Lipids (continued)

Phospholipids - the biological membranes consist of phospholipids. In phospholipids there are only two non-polar fatty acid molecules bound to glycerol.

The third component that binds glycerol is a phosphate group (hence the name phospholipid) which, in turn, may be linked to other organic molecules. Thus each phospholipid contains a hydrophobic portion - represented by fatty acids - and a hydrophilic portion - corresponds to the phosphate group and its associated molecules. A remarkable fact is that when placed in water, phospholipid molecules can take the form of a sphere known as the micelle: the hydrophilic polar portions are distributed on the periphery, while the hydrophobic tails are within the distant micelles from water.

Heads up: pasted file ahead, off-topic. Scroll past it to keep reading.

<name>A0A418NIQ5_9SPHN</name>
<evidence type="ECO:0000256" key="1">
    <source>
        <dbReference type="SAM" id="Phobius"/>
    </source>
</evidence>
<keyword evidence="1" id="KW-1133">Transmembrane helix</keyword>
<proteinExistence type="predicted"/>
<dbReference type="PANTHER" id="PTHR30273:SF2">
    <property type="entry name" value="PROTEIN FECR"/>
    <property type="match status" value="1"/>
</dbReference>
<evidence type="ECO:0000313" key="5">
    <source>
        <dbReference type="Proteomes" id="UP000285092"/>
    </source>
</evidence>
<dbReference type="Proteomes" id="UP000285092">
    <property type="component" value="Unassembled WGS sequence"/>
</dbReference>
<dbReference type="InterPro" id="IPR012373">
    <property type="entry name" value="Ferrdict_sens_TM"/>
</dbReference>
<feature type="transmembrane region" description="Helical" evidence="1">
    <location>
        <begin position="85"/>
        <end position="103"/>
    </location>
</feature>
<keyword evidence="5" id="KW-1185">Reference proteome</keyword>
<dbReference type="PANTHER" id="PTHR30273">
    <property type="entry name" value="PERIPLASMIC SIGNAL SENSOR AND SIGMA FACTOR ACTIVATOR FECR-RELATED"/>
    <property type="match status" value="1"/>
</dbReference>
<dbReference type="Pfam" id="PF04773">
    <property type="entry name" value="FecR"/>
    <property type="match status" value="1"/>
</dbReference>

In cells, phospholipids from biological membranes (plasma membrane and many organelles) are arranged forming bilayers. The hydrophilic portions are in contact with water from the internal and external cellular media, while the hydrophobic portions are internally located on the membrane, away from the water, reminiscent of a loaf sandwich.